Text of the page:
Nov. 20, 2003 — The Securities and Exchange Commission filed suit today against Pilgrim Baxter & Associates and its founders, charging them with fraud in connection with market timing of the PBHG Funds.
The suit, filed in federal district court in Pennsylvania, names Gary Pilgrim and Harold Baxter, who resigned from Pilgrim Baxter last week. The complaint, which also charges the defendants with breaching their fiduciary duties, was brought by the SEC simultaneously with the New York Attorney General’s Office.
The suit alleges that Pilgrim Baxter and the two men permitted a hedge fund, Appalachian Trails, in which Gary Pilgrim and his wife had a “substantial interest,” to make market timing trades in the PBHG Growth Fund (PBHGX) that Gary Pilgrim was managing.
The suit also contends that Baxter provided “non-public PBHG Fund information information to a close friend in the brokerage business who was president of Wall Street Discount Corp.,” a brokerage. The friend then allegedly passed the information to the firm’s customers, who used it to make market timing trades in PBHG funds and to “exercise hedging strategies through other financial institutions and brokerage houses.
In a statement released this afternoon, David Bullock, Pilgrim Baxter’s newly appointed chief executive, said the firm is cooperating with the SEC and New York regulators to resolve the trading matter, although it does not “agree with all the factual allegations or legal conclusions contained” in the complaint.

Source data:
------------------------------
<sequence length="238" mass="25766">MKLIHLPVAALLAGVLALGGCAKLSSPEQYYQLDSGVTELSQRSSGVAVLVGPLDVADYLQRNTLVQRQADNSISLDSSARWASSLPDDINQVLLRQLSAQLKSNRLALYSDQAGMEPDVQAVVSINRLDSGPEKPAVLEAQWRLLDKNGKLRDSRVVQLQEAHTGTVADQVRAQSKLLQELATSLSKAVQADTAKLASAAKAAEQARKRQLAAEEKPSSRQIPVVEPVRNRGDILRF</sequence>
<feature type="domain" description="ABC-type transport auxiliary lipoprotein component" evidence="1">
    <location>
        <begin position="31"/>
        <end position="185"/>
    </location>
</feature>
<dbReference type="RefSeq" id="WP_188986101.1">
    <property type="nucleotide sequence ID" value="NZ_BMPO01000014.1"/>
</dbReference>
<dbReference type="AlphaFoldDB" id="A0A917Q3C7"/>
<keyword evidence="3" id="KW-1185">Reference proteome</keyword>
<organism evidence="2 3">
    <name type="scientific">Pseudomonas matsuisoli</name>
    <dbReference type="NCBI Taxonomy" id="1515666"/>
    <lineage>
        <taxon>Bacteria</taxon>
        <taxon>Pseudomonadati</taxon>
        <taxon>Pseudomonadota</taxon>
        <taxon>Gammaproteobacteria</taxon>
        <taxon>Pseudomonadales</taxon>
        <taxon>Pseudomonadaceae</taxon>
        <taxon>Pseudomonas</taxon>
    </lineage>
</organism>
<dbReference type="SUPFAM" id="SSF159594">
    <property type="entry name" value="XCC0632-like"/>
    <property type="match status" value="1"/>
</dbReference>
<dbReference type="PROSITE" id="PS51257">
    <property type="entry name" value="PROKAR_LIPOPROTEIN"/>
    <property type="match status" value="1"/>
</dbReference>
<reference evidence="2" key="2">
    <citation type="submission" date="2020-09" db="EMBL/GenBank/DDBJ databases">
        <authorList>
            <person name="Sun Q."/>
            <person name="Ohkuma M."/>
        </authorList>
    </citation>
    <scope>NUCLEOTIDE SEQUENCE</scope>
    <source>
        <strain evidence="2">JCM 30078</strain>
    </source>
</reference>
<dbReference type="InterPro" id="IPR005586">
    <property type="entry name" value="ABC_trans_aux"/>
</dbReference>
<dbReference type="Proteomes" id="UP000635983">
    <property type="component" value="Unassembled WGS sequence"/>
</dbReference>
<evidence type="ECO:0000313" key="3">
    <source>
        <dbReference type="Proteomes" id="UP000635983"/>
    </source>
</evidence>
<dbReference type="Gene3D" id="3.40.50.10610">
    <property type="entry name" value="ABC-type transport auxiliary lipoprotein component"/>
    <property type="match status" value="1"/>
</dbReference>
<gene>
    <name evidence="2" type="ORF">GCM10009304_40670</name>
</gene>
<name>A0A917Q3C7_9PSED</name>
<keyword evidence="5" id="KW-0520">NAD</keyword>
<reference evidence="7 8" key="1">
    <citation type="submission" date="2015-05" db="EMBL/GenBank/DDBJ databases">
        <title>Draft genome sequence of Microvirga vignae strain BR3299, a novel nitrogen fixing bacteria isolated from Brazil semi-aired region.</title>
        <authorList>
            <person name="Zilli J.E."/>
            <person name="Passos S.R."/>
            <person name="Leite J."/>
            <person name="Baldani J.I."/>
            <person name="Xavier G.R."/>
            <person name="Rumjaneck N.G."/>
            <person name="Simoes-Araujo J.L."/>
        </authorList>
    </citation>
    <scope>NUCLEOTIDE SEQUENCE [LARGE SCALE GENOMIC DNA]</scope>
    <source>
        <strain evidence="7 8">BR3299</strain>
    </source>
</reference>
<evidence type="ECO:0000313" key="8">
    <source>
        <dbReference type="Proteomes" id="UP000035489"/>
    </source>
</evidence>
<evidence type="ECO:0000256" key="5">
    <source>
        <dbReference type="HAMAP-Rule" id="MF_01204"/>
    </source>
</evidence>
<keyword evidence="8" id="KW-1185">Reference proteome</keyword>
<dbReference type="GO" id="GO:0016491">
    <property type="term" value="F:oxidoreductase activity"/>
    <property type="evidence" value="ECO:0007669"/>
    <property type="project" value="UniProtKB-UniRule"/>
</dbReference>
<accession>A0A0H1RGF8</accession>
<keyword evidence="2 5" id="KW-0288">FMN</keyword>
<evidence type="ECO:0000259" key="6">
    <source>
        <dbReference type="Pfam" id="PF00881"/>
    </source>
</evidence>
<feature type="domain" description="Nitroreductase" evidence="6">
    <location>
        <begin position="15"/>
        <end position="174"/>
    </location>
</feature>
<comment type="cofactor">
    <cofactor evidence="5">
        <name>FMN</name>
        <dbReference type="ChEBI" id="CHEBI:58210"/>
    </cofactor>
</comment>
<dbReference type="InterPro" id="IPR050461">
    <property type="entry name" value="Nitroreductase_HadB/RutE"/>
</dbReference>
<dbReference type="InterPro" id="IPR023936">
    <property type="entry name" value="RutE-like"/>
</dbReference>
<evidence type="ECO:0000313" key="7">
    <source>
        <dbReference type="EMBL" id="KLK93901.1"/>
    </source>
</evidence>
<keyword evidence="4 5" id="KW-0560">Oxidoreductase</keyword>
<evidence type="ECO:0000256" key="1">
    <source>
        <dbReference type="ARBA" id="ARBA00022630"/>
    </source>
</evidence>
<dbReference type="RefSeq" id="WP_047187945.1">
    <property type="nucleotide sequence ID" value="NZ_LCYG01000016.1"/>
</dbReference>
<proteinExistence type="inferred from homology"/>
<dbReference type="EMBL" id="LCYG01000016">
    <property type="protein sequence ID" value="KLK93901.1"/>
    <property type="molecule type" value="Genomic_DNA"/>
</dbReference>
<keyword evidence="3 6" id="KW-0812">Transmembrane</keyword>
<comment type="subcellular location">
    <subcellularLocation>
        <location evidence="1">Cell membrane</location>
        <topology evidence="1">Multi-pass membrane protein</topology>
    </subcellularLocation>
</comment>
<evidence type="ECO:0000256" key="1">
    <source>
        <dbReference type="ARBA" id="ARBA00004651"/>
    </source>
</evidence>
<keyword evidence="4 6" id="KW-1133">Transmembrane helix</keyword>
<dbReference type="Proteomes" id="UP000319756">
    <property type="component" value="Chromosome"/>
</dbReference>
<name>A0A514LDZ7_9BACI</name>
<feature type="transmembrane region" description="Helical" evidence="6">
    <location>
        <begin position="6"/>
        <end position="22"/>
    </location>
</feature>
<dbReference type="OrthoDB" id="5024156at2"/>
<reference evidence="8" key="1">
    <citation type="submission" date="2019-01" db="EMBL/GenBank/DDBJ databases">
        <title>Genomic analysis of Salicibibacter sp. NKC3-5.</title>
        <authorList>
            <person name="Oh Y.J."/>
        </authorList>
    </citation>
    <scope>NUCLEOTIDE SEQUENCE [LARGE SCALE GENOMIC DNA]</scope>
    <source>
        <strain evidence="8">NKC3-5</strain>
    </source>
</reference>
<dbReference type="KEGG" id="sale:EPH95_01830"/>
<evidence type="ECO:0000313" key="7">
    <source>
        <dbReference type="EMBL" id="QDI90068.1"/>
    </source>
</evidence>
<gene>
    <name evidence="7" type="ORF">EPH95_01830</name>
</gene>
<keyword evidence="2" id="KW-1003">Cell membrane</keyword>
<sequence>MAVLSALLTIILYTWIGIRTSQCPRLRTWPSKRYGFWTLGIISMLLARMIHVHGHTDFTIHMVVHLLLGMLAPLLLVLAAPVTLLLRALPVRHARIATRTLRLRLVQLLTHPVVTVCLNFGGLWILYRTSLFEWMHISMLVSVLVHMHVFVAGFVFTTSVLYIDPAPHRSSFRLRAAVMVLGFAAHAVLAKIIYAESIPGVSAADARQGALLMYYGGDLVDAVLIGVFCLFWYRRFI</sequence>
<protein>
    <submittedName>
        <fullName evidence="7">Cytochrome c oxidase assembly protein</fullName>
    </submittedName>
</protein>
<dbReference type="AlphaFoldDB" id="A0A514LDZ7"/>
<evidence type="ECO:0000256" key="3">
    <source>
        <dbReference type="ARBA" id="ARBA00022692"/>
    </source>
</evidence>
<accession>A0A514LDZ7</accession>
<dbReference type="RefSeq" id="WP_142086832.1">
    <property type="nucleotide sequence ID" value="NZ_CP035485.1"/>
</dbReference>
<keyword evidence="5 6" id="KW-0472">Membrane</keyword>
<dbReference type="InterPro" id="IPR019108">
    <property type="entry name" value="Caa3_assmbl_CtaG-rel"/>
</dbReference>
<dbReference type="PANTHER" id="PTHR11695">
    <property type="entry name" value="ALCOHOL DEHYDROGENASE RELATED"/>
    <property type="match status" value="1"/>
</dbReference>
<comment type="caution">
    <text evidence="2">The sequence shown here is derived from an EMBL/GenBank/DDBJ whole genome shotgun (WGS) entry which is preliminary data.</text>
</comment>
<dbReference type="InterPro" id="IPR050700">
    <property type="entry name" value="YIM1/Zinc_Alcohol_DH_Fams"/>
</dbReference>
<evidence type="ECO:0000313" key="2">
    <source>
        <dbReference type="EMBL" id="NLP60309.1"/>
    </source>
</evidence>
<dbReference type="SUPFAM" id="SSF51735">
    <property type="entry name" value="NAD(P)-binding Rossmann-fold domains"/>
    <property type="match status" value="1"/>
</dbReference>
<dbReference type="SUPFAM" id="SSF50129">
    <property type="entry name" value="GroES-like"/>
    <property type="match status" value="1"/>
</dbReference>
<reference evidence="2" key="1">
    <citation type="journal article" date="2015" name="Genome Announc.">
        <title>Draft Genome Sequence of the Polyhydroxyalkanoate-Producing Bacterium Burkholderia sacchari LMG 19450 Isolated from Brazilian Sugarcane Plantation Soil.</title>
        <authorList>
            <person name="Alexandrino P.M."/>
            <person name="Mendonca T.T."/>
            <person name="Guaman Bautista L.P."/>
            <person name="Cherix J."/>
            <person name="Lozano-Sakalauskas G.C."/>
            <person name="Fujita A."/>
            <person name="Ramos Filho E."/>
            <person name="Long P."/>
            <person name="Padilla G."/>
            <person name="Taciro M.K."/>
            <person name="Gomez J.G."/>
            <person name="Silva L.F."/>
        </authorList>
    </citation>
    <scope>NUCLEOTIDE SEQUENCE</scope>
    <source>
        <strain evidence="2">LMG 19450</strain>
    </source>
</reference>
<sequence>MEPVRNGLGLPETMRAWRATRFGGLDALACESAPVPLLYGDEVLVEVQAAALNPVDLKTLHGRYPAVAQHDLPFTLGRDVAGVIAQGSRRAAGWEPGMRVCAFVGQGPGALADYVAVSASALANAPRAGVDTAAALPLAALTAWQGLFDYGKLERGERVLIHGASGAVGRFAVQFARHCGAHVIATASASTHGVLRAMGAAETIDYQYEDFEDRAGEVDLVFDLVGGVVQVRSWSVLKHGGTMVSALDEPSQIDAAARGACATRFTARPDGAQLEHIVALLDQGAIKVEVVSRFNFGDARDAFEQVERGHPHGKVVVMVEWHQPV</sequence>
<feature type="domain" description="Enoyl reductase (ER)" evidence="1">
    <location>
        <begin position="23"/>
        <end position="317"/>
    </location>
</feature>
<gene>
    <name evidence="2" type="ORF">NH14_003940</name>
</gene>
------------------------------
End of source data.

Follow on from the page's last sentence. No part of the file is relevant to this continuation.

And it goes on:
Bullock said it agreed with regulators that “the historical conduct that is the subject” of the complaint “was not consistent with the standard of professional and ethical behavior Pilgrim Baxter expects of all its employees.”
Regulators maintain that Appalachian Trails and Wall Street Discount, along with more than two dozen others, made “extensive exchanges” in and out of the funds with the defendants’ knowledge and consent, despite the fund company’s policy of limiting exchanges to four per year.
“This large-scale abuse peaked with timing assets of close to $600 million, and continued into the summer of 2001,” when the defendants halted trading by the market timers, except for Appalachian Trails and Wall Street Discount, and redeemed their shares, the SEC said. The hedge fund and the brokerage allegedly were permitted to continue trading until the end of 2001.
Between 2000 and 2001, Appalachian profited by more than $13 million in its trading, $3.9 million of which was Gary Pilgrim’s share, the SEC said.
The firm’s founders did not disclose Appalachian’s trading or Gary Pilgrim’s interest in the hedge fund to the boards of Pilgrim Baxter and the funds, or to the funds’ shareholders, the SEC said.
Baxter and Gary Pilgrim left the fund company after its internal investigation revealed that they might have been involved in questionable trading activities. Baxter stepped down as chairman and chief executive officer and also stepped down as chairman and trustee of the PBHG Funds’ board. Gary Pilgrim left as president of the PBHG Funds and the PBHG Insurance Series Fund.